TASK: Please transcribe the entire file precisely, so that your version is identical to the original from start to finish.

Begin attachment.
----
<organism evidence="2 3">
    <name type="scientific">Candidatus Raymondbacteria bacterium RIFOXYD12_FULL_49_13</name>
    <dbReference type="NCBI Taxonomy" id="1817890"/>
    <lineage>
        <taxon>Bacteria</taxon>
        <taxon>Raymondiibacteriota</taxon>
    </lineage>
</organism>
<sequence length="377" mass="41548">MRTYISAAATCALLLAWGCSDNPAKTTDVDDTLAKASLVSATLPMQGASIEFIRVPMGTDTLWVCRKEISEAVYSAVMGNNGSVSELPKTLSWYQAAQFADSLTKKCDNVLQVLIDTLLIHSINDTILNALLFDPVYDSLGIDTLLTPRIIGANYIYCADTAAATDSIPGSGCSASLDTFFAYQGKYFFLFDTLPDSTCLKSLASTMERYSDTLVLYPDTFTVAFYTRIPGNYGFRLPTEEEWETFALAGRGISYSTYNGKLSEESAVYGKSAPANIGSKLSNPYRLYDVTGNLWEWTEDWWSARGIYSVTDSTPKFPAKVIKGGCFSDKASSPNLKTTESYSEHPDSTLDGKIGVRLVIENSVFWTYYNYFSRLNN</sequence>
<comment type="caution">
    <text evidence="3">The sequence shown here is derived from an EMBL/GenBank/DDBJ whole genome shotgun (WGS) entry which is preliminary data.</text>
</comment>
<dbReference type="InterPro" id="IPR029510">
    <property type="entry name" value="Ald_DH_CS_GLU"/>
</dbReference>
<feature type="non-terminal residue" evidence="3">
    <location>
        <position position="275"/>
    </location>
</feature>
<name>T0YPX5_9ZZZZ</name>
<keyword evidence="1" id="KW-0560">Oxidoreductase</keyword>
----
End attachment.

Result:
<organism evidence="2 3">
    <name type="scientific">Candidatus Raymondbacteria bacterium RIFOXYD12_FULL_49_13</name>
    <dbReference type="NCBI Taxonomy" id="1817890"/>
    <lineage>
        <taxon>Bacteria</taxon>
        <taxon>Raymondiibacteriota</taxon>
    </lineage>
</organism>
<sequence length="377" mass="41548">MRTYISAAATCALLLAWGCSDNPAKTTDVDDTLAKASLVSATLPMQGASIEFIRVPMGTDTLWVCRKEISEAVYSAVMGNNGSVSELPKTLSWYQAAQFADSLTKKCDNVLQVLIDTLLIHSINDTILNALLFDPVYDSLGIDTLLTPRIIGANYIYCADTAAATDSIPGSGCSASLDTFFAYQGKYFFLFDTLPDSTCLKSLASTMERYSDTLVLYPDTFTVAFYTRIPGNYGFRLPTEEEWETFALAGRGISYSTYNGKLSEESAVYGKSAPANIGSKLSNPYRLYDVTGNLWEWTEDWWSARGIYSVTDSTPKFPAKVIKGGCFSDKASSPNLKTTESYSEHPDSTLDGKIGVRLVIENSVFWTYYNYFSRLNN</sequence>
<comment type="caution">
    <text evidence="3">The sequence shown here is derived from an EMBL/GenBank/DDBJ whole genome shotgun (WGS) entry which is preliminary data.</text>
</comment>
<dbReference type="InterPro" id="IPR029510">
    <property type="entry name" value="Ald_DH_CS_GLU"/>
</dbReference>
<feature type="non-terminal residue" evidence="3">
    <location>
        <position position="275"/>
    </location>
</feature>
<name>T0YPX5_9ZZZZ</name>
<keyword evidence="1" id="KW-0560">Oxidoreductase</keyword>